On Wed, Sep 3, 2014 at 7:34 PM, Tomas Vondra <t...@fuzzy.cz> wrote:
>> Well, I think you're certainly right that a hash table lookup is more
>> expensive than modulo on a 32-bit integer; so much is obvious.  But if
>> join can increase the number of batches on the fly, but only by
>> doubling it, so you might go from 4 batches to 8 when 5 would really
>> have been enough.  And a hash join also can't *reduce* the number of
>> batches on the fly, which might matter a lot.  Getting the number of
>> batches right avoids I/O, which is a lot more expensive than CPU.
>
> Regarding the estimates, I don't see much difference between the two
> approaches when handling this issue.
>
> It's true you can wait with deciding how many partitions (aka batches)
> to create until work_mem is full, at which point you have more
> information than at the very beginning. You know how many tuples you've
> already seen, how many tuples you expect (which is however only an
> estimate etc.). And you may use that to estimate the number of
> partitions to create.

I think it's significantly better than that.  The first point I'd make
is that if work_mem never fills up, you don't need to batch anything
at all.  That's a potentially huge win over batching a join we thought
was going to overrun work_mem, but didn't.

But even work_mem does fill up, I think we still come out ahead,
because we don't necessarily need to dump the *entirety* of each batch
to disk.  For example, suppose there are 900 distinct values and only
300 of them can fit in memory at a time.  We read the input until
work_mem is full and we see a previously-unseen value, so we decide to
split the input up into 4 batches.  We now finish reading the input.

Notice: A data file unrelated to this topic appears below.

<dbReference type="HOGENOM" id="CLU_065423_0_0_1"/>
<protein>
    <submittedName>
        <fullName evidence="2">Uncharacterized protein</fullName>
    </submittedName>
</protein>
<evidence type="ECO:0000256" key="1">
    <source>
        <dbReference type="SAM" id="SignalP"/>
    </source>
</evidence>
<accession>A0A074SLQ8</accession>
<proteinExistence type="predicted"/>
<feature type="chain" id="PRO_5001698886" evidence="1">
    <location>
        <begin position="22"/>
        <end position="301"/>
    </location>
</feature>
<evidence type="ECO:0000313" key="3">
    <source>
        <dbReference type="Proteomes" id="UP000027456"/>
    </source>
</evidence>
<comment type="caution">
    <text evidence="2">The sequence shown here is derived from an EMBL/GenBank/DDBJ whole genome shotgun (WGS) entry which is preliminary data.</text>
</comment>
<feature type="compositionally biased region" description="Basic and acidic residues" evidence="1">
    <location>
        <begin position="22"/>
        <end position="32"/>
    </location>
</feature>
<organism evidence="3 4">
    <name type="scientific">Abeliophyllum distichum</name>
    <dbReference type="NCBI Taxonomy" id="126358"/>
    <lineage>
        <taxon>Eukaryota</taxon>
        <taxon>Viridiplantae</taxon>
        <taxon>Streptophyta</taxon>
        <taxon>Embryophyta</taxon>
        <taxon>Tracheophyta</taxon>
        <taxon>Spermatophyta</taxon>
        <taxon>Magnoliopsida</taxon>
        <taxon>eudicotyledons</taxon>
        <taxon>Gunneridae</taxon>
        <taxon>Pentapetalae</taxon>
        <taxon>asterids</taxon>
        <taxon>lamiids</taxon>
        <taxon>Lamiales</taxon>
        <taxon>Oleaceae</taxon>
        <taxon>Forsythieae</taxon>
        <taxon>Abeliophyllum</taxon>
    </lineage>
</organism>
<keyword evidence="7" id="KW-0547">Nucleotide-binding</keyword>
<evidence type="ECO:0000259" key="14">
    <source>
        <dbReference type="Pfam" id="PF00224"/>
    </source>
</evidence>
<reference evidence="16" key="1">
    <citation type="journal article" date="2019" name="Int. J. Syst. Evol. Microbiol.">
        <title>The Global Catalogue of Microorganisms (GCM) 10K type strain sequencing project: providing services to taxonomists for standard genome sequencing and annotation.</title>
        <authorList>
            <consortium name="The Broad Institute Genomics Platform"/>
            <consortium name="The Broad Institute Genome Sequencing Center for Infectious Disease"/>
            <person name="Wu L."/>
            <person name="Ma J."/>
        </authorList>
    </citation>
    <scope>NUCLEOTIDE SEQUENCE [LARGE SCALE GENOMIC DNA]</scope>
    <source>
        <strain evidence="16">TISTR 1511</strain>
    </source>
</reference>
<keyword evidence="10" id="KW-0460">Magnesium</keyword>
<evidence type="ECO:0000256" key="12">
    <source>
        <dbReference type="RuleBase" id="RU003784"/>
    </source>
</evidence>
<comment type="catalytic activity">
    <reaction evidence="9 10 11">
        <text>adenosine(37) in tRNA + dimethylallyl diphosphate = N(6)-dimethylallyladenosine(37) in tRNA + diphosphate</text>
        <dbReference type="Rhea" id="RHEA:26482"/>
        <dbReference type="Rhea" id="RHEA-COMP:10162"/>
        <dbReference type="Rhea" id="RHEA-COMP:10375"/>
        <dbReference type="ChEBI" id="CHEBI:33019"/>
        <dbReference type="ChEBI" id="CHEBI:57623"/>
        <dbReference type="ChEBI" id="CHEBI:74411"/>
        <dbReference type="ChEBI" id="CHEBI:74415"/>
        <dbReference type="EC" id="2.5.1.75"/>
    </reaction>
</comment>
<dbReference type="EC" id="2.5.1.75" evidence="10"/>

Each previously-seen value gets added to an existing in-memory group,
and each each new value gets written into one of four disk files.  At
the end of the input, 300 groups are complete, and we have four files
on disk each of which contains the data for 150 of the remaining 600
groups.

Now, the alternative strategy is to batch from the beginning.  Here,
we decide right from the get-go that we're using 4 batches, so batch
#1 goes into memory and the remaining 3 batches get written to three
different disk files.  At the end of the input, 225 groups are
complete, and we have three files on disk each of which contains the
data for 225 of the remaining 675 groups.  This seems clearly
inferior, because we have written 675 groups to disk when it would
have been possible to write only 600.

The gains can be even more significant when the input data is skewed.
For example, suppose things are as above, but ten values accounts for
90% of all the inputs, and the remaining 890 values account for the
other 10% of the inputs.  Furthermore, let's suppose we have no table
statistics or they are totally wrong.  In Jeff's approach, as long as
each of those values occurs at least once before work_mem fills up,
they'll all be processed in the initial pass through the data, which
means we will write at most 10% of the data to disk.  In fact it will
be a little bit less, because batch 1 will have not only then 10
frequently-occurring values but also 290 others, so our initial pass
through the data will complete 300 groups covering (if the
less-frequent values are occur with uniform frequency) 93.258% of the
data.  The remaining ~6.8% will be split up into 4 files which we can
then reread and process.  But if we use the other approach, we'll only
get 2 or 3 of the 10 commonly-occurring values in the first batch, so
we expect to write about 75% of the data out to one of our three batch
files.  That's a BIG difference - more than 10x the I/O load that
Jeff's approach would have incurred.  Now, admittedly, we could use a
skew optimization similar to the one we use for hash joins to try to